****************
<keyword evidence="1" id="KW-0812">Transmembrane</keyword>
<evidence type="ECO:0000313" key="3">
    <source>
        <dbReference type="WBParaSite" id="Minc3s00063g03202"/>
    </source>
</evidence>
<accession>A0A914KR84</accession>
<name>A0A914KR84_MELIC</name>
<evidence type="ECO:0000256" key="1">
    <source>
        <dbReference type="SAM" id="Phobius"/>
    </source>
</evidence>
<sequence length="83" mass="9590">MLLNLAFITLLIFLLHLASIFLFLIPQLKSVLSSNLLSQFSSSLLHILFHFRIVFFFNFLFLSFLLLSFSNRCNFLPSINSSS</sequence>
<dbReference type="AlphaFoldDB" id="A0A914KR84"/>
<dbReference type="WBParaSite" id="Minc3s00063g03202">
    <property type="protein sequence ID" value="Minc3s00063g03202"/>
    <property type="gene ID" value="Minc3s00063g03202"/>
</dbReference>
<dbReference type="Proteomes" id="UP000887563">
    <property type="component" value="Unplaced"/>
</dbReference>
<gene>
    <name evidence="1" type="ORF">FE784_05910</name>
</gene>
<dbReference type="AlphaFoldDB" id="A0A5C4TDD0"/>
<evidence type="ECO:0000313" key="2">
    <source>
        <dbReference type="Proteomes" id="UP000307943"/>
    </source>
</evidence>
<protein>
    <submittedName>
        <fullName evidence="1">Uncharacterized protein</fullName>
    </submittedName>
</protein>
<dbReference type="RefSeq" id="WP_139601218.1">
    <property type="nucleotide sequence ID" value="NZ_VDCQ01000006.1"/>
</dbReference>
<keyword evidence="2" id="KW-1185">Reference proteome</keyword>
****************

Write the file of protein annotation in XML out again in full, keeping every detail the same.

<keyword evidence="1" id="KW-0812">Transmembrane</keyword>
<evidence type="ECO:0000313" key="3">
    <source>
        <dbReference type="WBParaSite" id="Minc3s00063g03202"/>
    </source>
</evidence>
<accession>A0A914KR84</accession>
<name>A0A914KR84_MELIC</name>
<evidence type="ECO:0000256" key="1">
    <source>
        <dbReference type="SAM" id="Phobius"/>
    </source>
</evidence>
<sequence length="83" mass="9590">MLLNLAFITLLIFLLHLASIFLFLIPQLKSVLSSNLLSQFSSSLLHILFHFRIVFFFNFLFLSFLLLSFSNRCNFLPSINSSS</sequence>
<dbReference type="AlphaFoldDB" id="A0A914KR84"/>
<dbReference type="WBParaSite" id="Minc3s00063g03202">
    <property type="protein sequence ID" value="Minc3s00063g03202"/>
    <property type="gene ID" value="Minc3s00063g03202"/>
</dbReference>
<dbReference type="Proteomes" id="UP000887563">
    <property type="component" value="Unplaced"/>
</dbReference>
<gene>
    <name evidence="1" type="ORF">FE784_05910</name>
</gene>
<dbReference type="AlphaFoldDB" id="A0A5C4TDD0"/>
<evidence type="ECO:0000313" key="2">
    <source>
        <dbReference type="Proteomes" id="UP000307943"/>
    </source>
</evidence>
<protein>
    <submittedName>
        <fullName evidence="1">Uncharacterized protein</fullName>
    </submittedName>
</protein>
<dbReference type="RefSeq" id="WP_139601218.1">
    <property type="nucleotide sequence ID" value="NZ_VDCQ01000006.1"/>
</dbReference>
<keyword evidence="2" id="KW-1185">Reference proteome</keyword>